This literature review was made possible by contributions from Jeff Albert, Valentina Zuin, Rachel Peletz, Caroline Delaire, and Ranjiv Khush (Aquaya Institute); Morris Israel and Jonathan Annis (Tetra Tech); Joe Brown (Georgia Institute of Technology); Marion (Mimi) Jenkins (University of California, Davis); and Aditi Krishna and Hannah Taukobong (Iris Group).

Dean Spears on what motivated ‘Where India Goes?’

Dean Spears on what motivated ‘Where India Goes?’ Community Led Total Sanitation, March 30, 2018.

In this short video interview Dean Spears (Executive Director, RICE/Assistant Professor of Economics, University of Texas at Austin) talks about the key motivations behind the award-winning book he co-authored with Diane Coffey, ‘Where India Goes: Abandoned toilets, stunted development, and the cost of caste.’ Dean Spears_0

The book addresses a central puzzle: why is open defecation so persistently high in rural India?

And what to do about it?

It presents evidence showing that poor sanitation is an important determinant of the poor health outcomes of India’s children, and that the continuing relevance of the purity, pollution and untouchability norms of the caste system keeps open defecation alive today despite decades of government latrine construction programmes.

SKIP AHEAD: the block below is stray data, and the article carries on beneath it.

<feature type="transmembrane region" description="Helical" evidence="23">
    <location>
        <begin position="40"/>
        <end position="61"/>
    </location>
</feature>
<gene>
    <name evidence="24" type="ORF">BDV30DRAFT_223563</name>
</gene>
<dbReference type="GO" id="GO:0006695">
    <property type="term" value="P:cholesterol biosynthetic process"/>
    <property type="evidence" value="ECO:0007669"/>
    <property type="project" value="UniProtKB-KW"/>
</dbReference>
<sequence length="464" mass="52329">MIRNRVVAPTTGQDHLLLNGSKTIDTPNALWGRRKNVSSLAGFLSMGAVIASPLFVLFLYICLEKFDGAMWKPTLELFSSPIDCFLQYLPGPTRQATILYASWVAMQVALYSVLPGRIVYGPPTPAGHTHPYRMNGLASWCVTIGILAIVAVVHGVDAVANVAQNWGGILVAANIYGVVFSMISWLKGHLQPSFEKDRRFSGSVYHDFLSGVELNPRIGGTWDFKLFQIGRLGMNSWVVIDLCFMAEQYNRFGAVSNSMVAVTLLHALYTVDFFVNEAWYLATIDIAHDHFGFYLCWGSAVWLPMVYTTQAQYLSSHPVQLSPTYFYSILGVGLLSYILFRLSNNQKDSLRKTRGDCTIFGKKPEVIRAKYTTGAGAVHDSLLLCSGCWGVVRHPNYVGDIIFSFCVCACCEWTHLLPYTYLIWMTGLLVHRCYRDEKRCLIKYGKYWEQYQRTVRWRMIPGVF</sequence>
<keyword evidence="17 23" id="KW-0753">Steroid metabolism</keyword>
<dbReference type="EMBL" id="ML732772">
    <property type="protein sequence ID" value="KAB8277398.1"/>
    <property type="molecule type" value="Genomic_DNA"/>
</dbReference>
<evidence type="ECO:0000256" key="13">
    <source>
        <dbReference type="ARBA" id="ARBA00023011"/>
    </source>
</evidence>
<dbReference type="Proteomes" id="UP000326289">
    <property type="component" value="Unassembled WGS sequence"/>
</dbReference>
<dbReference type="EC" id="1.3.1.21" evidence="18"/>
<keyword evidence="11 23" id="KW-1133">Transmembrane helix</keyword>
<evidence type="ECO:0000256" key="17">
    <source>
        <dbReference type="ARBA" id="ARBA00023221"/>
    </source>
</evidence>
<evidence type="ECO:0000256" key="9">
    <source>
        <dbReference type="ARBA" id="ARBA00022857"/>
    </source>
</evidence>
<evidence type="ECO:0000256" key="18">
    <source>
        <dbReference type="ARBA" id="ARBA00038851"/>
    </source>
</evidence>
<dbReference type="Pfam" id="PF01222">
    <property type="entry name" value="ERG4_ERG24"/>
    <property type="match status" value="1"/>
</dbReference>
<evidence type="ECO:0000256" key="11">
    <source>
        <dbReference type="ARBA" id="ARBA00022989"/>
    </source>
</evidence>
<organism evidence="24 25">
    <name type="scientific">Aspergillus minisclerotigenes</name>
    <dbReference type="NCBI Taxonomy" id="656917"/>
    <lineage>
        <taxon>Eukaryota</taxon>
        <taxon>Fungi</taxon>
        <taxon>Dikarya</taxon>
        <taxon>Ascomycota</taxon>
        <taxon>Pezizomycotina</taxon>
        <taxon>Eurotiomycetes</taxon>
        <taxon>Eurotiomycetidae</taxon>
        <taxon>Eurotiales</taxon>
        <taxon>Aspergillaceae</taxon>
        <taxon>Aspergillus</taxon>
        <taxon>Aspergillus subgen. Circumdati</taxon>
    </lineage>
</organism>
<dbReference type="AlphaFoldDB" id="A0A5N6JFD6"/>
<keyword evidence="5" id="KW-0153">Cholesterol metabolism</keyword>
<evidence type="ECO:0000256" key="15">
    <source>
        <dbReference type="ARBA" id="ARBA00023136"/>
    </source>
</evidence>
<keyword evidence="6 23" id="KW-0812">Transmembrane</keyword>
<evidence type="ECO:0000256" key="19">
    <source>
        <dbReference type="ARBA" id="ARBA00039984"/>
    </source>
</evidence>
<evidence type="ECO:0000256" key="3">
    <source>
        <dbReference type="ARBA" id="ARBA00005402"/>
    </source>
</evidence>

The main motivation for writing the book as Dean reflects in the interview, ‘hopefully it will get people involved and excited about trial and error around these solutions to these problems of purity and pollution and latrine pits filling up. Hopefully that can lead to something that really can accelerate the decline of open defecation in rural India.’

Global Waters Radio: Jacky Ralaiarivony on Water and Sanitation in Madagascar

Global Waters Radio: Jacky Ralaiarivony on Water and Sanitation in Madagascar. Global Waters, January 2018.

“I am really optimistic….I can tell you, other countries, they come here to learn more about how Madagascar is implementing these community-led total sanitation activities.”

For the past eight years, Jacky Ralaiarivony has served as USAID/Madagascar’s water and sanitation program specialist. During that time, he has helped expand the role that public-private partnerships play in the island’s capacity-building efforts to improve water supply, sanitation, and hygiene (WASH), and has also been closely involved with Madagascar’s successful community-led total sanitation (CLTS) campaign, which continues to take root across rural districts and has become an internationally recognized success.

madagascar

A local mason examines a SanPlat latrine slab in Amboditafara, Madagascar. Photo credit: Water CKM Project

Jacky recently spoke with Global Waters Radio from the USAID/Madagascar office in Antananarivo about the reasons behind CLTS’ success on the island, the importance of monitoring and evaluation in strengthening the mission’s WASH programming, and prospects for Madagascar fully eliminating open defecation in the years ahead.

Read the complete article/listen to the podcast.